Neck problems can cause a range of symptoms, including:
- pain, which may go down your arm
- pins and needles, or numbness in your arm/hand
You don't normally need to see a healthcare professional. New onset or flare-up of a longstanding neck problem should begin to settle within 6 weeks.
What causes neck problems?
Neck problems are normally caused by an accident, wear and tear or poor posture. They can also start for no obvious reason.
Neck problems are rarely due to any serious disease or damage.
Can this cause problems anywhere else?
Your neck problem can sometimes cause hot, burning, shooting, or stabbing in your shoulders or into one or both of your arms. This can be due to nerve pain.
Neck pain can also cause headaches.
Keeping active is an essential part of your treatment and recovery and is the single best thing you can do for your health.
Being physically active throughout your recovery can:
- prevent a recurrence of the problem
- maintain your current levels of fitness – even if you have to modify what you normally do, any activity is better than none
- keep your other muscles and joints strong and flexible
- help you aim for a healthy body weight
It's recommended you stay at or return to work as quickly as possible during your recovery. You don't need to be pain or symptom-free to return to work.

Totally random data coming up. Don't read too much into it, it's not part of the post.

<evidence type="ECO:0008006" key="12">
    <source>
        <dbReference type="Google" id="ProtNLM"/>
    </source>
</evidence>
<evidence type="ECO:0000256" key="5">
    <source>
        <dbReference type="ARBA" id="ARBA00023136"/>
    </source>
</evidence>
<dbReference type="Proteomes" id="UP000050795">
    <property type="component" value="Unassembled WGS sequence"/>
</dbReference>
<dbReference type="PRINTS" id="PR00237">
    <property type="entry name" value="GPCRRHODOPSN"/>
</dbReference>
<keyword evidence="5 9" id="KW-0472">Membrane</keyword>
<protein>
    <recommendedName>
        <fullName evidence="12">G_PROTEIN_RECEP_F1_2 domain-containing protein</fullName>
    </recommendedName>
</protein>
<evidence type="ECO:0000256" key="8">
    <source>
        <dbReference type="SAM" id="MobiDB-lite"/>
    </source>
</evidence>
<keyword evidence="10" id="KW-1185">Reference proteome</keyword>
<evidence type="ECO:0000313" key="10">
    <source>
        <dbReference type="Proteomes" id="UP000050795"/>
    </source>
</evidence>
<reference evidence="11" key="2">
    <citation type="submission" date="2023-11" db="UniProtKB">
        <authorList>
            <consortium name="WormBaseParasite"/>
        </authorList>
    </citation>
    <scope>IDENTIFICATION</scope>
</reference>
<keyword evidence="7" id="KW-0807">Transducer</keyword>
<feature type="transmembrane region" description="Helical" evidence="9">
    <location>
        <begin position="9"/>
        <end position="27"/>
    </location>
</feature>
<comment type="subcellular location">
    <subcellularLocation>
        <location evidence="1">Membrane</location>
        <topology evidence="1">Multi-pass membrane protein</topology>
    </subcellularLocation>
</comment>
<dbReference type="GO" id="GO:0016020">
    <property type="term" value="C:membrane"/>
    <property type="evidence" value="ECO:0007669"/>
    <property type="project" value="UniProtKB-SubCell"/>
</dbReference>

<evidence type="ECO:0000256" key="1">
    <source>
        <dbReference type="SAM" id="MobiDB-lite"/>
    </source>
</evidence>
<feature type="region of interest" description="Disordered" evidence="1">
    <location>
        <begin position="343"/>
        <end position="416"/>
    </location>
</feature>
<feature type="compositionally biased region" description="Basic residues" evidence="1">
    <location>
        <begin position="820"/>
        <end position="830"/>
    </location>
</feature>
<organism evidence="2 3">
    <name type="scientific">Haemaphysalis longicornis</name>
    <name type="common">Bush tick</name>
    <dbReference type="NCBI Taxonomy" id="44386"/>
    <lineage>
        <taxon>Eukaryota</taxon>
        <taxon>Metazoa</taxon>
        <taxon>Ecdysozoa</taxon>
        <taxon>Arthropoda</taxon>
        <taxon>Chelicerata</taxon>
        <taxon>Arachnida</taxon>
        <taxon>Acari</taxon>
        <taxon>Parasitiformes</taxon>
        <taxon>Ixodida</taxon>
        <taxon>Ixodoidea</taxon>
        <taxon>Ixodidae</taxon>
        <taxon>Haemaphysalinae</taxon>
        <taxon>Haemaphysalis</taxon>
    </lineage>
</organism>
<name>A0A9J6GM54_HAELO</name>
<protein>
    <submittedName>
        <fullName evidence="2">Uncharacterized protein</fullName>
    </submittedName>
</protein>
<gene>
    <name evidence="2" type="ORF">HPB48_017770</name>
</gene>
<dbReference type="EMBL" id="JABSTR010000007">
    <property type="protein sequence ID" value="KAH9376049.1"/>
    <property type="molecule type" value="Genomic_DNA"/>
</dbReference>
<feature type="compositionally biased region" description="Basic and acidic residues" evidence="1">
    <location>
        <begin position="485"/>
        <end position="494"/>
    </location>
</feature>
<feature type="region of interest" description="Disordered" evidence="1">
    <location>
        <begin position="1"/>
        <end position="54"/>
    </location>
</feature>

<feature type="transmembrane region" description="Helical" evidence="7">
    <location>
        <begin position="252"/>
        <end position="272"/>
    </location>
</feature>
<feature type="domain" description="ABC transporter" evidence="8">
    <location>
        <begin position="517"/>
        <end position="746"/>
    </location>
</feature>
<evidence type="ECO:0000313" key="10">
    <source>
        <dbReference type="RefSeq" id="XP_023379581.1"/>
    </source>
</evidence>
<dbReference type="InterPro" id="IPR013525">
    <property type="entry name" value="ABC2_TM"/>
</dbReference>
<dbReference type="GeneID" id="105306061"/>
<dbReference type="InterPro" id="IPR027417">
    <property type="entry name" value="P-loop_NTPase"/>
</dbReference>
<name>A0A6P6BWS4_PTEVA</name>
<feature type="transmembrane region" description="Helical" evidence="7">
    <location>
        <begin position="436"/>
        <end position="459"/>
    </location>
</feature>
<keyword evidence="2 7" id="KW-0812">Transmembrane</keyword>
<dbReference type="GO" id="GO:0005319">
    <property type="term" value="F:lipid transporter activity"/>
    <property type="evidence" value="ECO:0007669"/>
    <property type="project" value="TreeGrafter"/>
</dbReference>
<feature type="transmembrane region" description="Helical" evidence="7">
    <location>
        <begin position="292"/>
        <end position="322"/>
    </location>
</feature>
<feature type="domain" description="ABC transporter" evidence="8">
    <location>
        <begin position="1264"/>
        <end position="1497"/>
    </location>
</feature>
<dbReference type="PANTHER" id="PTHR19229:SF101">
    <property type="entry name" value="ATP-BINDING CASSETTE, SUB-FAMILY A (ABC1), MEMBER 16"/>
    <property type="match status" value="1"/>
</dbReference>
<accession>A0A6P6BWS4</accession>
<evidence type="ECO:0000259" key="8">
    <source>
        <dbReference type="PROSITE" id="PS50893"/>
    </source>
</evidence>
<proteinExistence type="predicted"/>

More about keeping active
The following can help to reduce the pain:
- Pain medication - this can help you move more comfortably, which can help your recovery
- Heat packs
Speak to your community pharmacist or other healthcare professional about taking medication. It's important to take medication regularly.
More about taking painkillers
Resting or moving?
After a neck problem you should:
- keep moving, even if you move slowly at first
- move your neck for short periods every hour
- change positions regularly where ever you are - try to find a position that reduces any pains you may have in your neck and/or arm(s)
- try to stay active but remember not to carry out activities which aggravate any pains you may have in your neck and/or arm(s)
- check your pillow isn't too firm or your mattress too soft - this can make your neck problem worse
- do whatever you normally would and stay at, or return to work - this is important and the best way to get better
Use of a collar isn't recommended.
When to speak to a health professional
Speak to your GP as soon as possible if you:
- feel numbness, pins and needles or weakness in one or both arms that's getting worse
- have problems with your balance or walking since your neck pain started
- develop blurred vision, ringing in your ears or dizziness that doesn't go away within 48 hours
Help and support
If, after following the above advice, your neck problem hasn't improved within 6 weeks a referral to a physiotherapist may be of benefit.
If available in your health board area, the Musculoskeletal (MSK) Helpline can refer you to a healthcare professional if you need it.